Waiting for a call from the White House about a job? Keep your accountant on speed-dial — for now. (Alex Wong/Getty Images)

Are you ready to spend countless hours filling out multiple questionnaires — not to mention thousands of dollars on an accountant to help with your financial disclosure forms?

Don’t despair. There are signs that the absurd and endless paperwork for nominees, required by a mindless one-size-fits-all formula — one form for the covert ops chief at CIA, the same one for the assistant secretary of commerce for widget production — may get more rational.

A bipartisan bill that became law earlier this month streamlines or reduces confirmation requirements for about 30 percent of the positions now needing committee hearings and Senate floor votes.

That should ensure that incoming department heads no longer have that “home alone” problem for weeks or often months waiting for their deputies.

But the new law also establishes a “Working Group on Streamlining Paperwork for Executive Nominations.”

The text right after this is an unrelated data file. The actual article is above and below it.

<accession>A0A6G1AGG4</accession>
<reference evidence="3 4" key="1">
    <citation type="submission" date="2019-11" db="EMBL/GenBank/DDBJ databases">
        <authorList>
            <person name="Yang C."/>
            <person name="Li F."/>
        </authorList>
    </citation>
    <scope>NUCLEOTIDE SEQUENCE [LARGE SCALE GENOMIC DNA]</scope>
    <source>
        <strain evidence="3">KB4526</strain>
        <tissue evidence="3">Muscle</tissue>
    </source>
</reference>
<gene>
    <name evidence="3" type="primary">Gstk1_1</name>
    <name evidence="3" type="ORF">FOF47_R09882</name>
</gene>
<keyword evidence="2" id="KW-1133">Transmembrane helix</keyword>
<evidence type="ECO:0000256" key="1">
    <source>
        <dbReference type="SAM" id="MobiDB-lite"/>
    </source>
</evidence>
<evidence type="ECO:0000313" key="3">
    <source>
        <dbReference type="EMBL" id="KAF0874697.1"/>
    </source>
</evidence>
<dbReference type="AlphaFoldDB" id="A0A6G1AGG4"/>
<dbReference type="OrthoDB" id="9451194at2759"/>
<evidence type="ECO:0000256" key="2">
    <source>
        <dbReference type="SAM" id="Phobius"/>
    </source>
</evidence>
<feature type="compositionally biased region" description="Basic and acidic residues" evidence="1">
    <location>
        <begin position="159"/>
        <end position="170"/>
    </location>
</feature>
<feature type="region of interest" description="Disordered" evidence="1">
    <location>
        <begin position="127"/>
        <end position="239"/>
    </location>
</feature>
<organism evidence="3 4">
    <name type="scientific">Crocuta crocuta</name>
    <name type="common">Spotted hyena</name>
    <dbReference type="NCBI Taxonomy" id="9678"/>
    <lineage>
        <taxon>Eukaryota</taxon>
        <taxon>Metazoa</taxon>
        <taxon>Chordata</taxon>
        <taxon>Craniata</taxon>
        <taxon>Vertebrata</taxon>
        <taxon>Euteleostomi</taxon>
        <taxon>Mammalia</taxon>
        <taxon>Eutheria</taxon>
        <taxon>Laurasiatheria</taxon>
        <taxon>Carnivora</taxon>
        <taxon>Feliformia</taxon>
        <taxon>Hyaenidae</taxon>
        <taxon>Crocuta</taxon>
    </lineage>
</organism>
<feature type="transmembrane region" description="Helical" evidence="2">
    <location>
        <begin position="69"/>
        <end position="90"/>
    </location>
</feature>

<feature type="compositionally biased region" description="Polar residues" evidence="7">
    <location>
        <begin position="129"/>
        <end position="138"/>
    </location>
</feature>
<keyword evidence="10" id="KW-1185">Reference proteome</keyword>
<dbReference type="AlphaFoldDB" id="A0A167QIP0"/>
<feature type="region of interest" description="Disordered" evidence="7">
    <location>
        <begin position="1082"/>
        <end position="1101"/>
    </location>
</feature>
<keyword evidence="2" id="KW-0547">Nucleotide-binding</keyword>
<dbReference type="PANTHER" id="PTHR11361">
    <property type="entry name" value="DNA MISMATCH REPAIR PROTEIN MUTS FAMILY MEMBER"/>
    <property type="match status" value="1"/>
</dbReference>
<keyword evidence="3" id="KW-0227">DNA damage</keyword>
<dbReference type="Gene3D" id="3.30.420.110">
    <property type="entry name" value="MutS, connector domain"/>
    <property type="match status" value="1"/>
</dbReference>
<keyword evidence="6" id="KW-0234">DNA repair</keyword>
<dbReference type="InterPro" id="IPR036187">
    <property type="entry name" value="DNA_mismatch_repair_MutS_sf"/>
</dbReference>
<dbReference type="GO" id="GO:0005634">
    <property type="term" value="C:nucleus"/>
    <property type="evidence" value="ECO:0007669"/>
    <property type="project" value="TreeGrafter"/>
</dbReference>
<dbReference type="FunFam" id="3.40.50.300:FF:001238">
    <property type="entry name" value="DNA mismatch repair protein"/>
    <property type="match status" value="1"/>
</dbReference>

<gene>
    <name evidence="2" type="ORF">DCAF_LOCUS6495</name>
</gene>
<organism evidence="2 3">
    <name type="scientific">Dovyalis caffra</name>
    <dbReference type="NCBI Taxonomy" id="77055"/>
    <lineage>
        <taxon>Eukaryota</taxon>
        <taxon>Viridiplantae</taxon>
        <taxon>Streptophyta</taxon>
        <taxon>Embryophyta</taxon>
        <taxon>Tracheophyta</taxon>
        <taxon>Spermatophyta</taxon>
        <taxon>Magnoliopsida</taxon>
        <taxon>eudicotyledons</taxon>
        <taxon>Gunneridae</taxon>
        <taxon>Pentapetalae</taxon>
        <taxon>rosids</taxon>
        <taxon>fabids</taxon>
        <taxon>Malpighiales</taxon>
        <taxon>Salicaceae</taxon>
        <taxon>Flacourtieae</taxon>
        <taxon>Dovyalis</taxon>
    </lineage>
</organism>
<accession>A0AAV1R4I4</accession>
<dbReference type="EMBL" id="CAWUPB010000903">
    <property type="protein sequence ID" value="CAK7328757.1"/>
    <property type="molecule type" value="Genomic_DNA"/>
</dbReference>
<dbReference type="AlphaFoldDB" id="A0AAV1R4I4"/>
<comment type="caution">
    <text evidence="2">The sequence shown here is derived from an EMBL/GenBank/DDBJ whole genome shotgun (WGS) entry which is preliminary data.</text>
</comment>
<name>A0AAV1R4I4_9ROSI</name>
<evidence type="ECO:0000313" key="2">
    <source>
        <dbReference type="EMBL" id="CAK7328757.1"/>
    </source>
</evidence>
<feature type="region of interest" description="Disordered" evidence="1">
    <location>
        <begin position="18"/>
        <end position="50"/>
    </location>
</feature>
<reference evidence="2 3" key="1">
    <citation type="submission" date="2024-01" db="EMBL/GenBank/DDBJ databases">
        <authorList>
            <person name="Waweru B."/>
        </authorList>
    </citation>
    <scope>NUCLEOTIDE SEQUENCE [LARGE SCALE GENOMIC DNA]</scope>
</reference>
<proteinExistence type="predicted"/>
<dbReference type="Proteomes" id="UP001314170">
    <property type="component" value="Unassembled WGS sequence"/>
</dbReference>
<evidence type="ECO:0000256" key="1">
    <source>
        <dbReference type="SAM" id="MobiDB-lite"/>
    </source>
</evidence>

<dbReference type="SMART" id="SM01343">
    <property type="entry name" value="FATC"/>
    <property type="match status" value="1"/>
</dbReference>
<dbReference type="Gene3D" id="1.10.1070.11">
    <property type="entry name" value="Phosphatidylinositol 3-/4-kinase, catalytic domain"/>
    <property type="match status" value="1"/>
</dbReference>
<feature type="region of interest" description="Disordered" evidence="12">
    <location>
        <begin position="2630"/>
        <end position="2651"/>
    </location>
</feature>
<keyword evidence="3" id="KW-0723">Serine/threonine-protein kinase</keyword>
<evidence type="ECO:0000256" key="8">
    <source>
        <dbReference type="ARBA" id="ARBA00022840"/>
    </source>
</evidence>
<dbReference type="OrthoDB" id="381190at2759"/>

True, these “committees-to-study” most always amount to little more than can-kickers. Still, there’s a bipartisan Senate bloc — from the top leadership down — actually committed to improving the system. (That’s how the bill passed the Senate 79-20 in the first place.)

The working group includes folks from White House personnel, the Office of Personnel Management, FBI and the Office of Government Ethics as well as officials from prior administrations and, one would presume, some people with strong ties to both parties in the Senate.

One goal is to develop a single, basic “smart form” that all nominees would fill out with basic data that would be used by both the Senate and the White House. (Nominees now have to provide duplicate information on different sets of forms.)

Another goal is to accelerate background investigations — which can take four months or more, by seeing if “non-FBI personnel” can be used to conduct most checks.

The legislation asks the working group to explore ways to vary background checks “depending on the sensitivity of the position.” So a narrower check on the widget producer, a broader one for intelligence chiefs.

And the group is to develop an “electronic system” for collecting and distributing information on nominees.

The system is so cumbersome now because everyone involved is afraid they may find out that their nominee for immigration enforcement has a “nanny problem” or that the nominee for tax compliance owes back taxes.

It’s gotten to where “risk avoidance has become more costly than the risk you’re trying to avoid,” observed Max Stier, president of the Partnership for Public Service. The need is to “manage risk, not avoid risk,” he said. “You can’t avoid risk.”